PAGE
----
Genetic Variation among Island and Continental Populations of Burrowing Owl (Athene cunicularia) Subspecies in North America
Conway, Courtney J.
Holroyd, Geoffrey L.
Valdez-Gómez, Héctor E.
AffiliationUniv Arizona, Sch Nat Resources & Environm, Arizona Cooperat Fish & Wildlife Res Unit
MetadataShow full item record
PublisherRAPTOR RESEARCH FOUNDATION INC
CitationAlberto Macías-Duarte, Courtney J. Conway, Geoffrey L. Holroyd, Héctor E. Valdez-Gómez, and Melanie Culver "Genetic Variation among Island and Continental Populations of Burrowing Owl (Athene cunicularia) Subspecies in North America," Journal of Raptor Research 53(2), 127-133, (9 May 2019). https://doi.org/10.3356/JRR-18-00002
JournalJOURNAL OF RAPTOR RESEARCH
RightsCopyright © 2019 The Raptor Research Foundation, Inc.
Collection InformationThis item from the UA Faculty Publications collection is made available by the University of Arizona with support from the University of Arizona Libraries. If you have questions, please contact us at firstname.lastname@example.org.
AbstractBurrowing Owls (Athene cunicularia) have a large geographic range spanning both North and South America and resident populations occur on many islands in the eastern Pacific Ocean and the Caribbean Sea. Many owl populations are isolated and disjunct from other populations, but studies on genetic variation within and among populations are limited. We characterized DNA microsatellite variation in populations varying in size and geographic isolation in the Florida (A. c. floridana), the Western (A. c. hypugaea), and the Clarion (A. c. rostrata) subspecies of the Burrowing Owl. We also characterized genetic variation in a geographically isolated population of the western subspecies in central Mexico (near Texcoco Lake). Clarion Burrowing Owls had no intrapopulation variation (i.e., fixation) at 5 out of 11 microsatellite loci, a likely outcome of genetic drift in an isolated and small population. The Florida subspecies had only polymorphic loci but had reduced levels of genetic variation compared with the more-widespread western subspecies that occurs throughout western North America. Despite the extensive geographic distribution of the Western Burrowing Owl, we found genetic differentiation between the panmictic population north of the Trans-Mexican Volcanic Belt and the resident Texcoco Lake population in central Mexico.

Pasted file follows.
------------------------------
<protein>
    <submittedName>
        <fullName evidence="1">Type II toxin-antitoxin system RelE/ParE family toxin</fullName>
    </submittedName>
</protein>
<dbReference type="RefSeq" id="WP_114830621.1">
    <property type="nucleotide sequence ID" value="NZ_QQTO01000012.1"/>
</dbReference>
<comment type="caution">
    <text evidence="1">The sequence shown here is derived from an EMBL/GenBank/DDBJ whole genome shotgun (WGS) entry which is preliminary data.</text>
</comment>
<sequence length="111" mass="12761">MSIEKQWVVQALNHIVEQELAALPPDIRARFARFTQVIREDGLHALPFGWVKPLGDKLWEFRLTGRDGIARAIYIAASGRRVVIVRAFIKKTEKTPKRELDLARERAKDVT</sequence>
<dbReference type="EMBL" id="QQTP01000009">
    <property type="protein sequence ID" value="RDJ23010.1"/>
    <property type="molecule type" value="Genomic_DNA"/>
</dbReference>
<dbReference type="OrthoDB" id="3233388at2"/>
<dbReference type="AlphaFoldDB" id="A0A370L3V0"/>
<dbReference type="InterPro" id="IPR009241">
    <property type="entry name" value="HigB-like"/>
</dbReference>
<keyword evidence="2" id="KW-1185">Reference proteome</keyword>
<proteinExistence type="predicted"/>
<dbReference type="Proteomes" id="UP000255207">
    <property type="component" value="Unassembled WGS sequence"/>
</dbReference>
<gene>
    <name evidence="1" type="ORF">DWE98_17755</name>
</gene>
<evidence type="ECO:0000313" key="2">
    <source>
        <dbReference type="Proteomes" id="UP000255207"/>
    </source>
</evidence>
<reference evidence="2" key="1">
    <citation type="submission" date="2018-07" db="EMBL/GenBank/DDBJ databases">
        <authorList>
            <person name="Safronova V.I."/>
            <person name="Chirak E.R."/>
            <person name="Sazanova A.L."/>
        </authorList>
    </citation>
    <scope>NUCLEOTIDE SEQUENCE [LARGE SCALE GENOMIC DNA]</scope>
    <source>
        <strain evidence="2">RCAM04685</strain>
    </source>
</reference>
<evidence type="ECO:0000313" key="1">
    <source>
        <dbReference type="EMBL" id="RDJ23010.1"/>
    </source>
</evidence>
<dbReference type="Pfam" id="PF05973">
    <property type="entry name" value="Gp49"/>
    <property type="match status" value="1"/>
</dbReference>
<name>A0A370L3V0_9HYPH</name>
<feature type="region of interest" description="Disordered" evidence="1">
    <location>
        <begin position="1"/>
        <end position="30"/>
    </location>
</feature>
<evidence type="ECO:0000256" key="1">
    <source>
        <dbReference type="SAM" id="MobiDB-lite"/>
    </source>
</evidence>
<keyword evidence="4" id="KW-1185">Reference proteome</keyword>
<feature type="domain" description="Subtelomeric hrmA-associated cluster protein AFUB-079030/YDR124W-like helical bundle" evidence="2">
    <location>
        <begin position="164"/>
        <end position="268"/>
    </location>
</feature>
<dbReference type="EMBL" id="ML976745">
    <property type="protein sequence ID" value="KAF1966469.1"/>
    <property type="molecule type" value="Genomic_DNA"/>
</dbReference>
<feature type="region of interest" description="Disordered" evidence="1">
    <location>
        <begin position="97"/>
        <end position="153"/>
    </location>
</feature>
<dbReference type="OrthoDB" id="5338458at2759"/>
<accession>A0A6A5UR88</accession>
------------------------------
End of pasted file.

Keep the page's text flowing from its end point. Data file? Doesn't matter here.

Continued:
VersionFinal published version
SponsorsUS Department of Defense; iPlant Collaborative; Russell E. Train Education for Nature Program of the World Wildlife Fund; Bird Conservancy of the Rockies; US National Park Service; American Ornithologists' Union; University of Arizona; Sonoran Joint Venture of the US Fish and Wildlife Service; Silliman Memorial Research Award; TE, Inc.; Wallace Research Foundation; Tinker Foundation; William A. Calder III Memorial Scholarship; Beaverhill Bird Observatory; International Wildlife Foundation; National Council of Science and Technology of Mexico (CONACyT)